by: David Harris-Gershon on July 29th, 2013 | Comments Off
The largest mobilization of fast food workers in U.S. history, organized by Fast Food Forward, begins today in New York, Chicago, Detroit, Milwaukee, St. Louis, Kansas City and Flint, Michigan.
Workers from a number of popular chains, including McDonald’s, Burger King, KFC, and Wendy’s, are walking out to protest unsustainable wages under the slogan, “We can’t survive on $7.25!”
As reported by Allison Kilkenny in The Nation, the strike is being backed by a number of religious groups, community organizations and unions, including Service Employees International Union (SEIU).
Today’s mobilization comes under the backdrop of an infuriating budget ‘calculator’ published by McDonald’s, ostensibly meant to help employees budget wisely. What it does, in truth, is establish how it is virtually impossible to survive on a minimum wage salary provided the fast food chain. Unless, that is, one forgoes buying food or paying rent.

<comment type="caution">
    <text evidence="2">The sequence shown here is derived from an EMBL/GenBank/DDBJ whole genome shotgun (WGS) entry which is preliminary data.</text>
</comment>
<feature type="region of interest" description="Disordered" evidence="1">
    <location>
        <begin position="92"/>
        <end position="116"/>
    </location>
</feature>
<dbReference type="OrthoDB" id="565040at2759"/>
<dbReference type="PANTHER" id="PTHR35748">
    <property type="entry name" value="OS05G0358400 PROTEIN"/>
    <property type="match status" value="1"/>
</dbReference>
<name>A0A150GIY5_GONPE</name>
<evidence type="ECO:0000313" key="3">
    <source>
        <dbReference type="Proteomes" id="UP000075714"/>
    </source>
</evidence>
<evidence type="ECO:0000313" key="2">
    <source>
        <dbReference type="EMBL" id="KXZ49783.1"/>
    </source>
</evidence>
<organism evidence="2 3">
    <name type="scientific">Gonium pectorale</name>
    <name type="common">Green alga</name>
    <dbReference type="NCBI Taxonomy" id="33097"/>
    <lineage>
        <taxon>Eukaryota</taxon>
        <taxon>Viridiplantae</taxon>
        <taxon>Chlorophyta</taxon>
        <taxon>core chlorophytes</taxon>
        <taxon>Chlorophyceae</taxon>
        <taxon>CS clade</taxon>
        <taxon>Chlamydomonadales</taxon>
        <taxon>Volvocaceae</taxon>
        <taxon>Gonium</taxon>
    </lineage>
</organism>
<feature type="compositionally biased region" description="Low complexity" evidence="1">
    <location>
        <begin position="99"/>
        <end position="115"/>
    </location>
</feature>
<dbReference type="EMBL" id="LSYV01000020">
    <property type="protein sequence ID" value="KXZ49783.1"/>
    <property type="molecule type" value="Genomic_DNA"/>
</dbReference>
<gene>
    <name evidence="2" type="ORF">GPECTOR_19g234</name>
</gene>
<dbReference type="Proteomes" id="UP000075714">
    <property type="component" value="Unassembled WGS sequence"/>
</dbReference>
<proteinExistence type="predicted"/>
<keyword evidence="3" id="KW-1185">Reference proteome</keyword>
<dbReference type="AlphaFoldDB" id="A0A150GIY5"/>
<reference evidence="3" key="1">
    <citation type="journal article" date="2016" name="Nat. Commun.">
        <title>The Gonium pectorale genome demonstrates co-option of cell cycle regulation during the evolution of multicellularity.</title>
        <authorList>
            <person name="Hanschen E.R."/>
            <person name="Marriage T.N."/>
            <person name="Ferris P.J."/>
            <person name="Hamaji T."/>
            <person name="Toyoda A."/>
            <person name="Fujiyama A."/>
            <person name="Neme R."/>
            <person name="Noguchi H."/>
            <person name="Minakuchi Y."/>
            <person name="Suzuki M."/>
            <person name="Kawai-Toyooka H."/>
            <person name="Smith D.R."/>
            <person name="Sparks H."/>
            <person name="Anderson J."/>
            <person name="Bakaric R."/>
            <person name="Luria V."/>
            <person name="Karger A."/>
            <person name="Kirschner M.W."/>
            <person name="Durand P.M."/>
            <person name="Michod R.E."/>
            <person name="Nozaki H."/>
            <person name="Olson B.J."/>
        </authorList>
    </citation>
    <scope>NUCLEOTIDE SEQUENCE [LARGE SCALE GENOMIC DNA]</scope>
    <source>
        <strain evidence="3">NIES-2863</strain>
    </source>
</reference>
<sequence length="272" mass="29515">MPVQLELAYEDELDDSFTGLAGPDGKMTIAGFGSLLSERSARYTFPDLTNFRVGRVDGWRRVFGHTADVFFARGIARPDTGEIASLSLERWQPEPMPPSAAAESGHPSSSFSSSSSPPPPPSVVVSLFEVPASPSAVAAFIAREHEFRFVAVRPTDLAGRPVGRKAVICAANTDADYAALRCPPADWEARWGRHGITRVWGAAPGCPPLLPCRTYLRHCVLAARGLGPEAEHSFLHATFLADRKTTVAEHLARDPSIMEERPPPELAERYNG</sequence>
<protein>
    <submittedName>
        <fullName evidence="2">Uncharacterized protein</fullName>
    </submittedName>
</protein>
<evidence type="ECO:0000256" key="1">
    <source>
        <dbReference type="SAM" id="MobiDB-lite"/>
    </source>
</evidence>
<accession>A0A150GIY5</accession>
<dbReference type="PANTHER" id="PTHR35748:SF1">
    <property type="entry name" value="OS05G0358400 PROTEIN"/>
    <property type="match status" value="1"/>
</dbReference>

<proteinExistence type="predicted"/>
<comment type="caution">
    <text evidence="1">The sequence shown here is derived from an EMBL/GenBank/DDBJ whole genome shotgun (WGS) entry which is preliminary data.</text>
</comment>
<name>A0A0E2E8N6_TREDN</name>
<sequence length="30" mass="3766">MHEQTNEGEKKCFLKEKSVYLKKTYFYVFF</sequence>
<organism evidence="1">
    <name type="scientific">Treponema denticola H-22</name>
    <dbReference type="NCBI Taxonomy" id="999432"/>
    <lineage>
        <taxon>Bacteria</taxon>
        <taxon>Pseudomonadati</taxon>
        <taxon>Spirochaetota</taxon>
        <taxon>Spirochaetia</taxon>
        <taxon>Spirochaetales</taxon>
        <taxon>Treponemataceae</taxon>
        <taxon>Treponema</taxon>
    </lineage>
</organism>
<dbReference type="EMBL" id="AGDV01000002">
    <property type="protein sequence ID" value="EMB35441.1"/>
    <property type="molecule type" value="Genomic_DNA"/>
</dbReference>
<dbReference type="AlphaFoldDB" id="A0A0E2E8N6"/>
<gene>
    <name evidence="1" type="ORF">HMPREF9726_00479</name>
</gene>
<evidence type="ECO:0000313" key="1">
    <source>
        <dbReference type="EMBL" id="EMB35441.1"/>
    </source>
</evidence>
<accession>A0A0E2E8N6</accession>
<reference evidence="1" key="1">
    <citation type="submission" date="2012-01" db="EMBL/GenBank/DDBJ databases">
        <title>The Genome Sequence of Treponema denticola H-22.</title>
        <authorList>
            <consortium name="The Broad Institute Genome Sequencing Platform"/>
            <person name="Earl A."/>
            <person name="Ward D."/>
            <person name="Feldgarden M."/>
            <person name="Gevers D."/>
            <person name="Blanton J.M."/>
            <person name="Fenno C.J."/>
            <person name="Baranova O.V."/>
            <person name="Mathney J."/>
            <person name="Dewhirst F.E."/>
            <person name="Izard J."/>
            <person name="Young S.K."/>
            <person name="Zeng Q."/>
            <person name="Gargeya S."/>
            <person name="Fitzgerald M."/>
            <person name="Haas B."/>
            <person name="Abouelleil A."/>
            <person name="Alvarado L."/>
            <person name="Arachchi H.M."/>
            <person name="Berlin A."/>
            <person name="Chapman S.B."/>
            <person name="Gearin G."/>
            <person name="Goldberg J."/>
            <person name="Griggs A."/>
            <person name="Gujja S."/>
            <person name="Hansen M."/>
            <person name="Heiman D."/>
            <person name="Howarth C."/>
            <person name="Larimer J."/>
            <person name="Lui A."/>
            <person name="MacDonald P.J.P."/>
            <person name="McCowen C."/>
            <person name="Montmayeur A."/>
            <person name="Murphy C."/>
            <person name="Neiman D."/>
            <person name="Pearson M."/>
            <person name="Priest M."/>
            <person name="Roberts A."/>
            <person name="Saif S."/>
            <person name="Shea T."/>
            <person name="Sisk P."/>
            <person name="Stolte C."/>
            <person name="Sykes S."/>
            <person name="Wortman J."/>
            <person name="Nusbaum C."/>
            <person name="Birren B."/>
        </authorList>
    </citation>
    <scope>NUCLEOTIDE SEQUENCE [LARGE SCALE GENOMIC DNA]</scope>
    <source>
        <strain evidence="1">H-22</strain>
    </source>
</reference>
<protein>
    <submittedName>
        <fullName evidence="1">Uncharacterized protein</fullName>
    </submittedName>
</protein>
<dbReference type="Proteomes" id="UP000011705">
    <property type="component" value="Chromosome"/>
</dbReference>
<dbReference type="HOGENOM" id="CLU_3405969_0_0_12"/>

Today’s striking workers will be demanding that fast food companies raise the minimum wage to $15 per hour, enabling hard-working employees to actually afford being able to feed their families and provide their children with health care:
Per a statement from Fast Food Forward:
In America, people who work hard should be able to afford basic necessities like groceries, rent, childcare and transportation. While fast food corporations reap the benefits of record profits, workers are barely getting by – many are forced to be on public assistance despite having a job. Raising pay for fast food workers will benefit workers and strengthen the overall economy.
Jonathan Westin, New York’s director for Fast Food Forward, credits the strikes for making the issue of minimum wage one that has become more prominent in public discourse:
“The more and more workers continue to take action and continue to publicize their fight, the more and more it starts to get at the fast food industry’s biggest asset, which is their name brand. And I think that’s what we’re beginning to see in a very real way.”
The strikes, which have kept the issue of minimum wage in the public’s eye and on the media’s radar for months, plan to continue after today’s action.
The ultimate goal: economic justice for a working class that, for too long, has been not just taken for granted, but taken advantage of as well.
Follow David Harris-Gershon on Twitter @David_EHG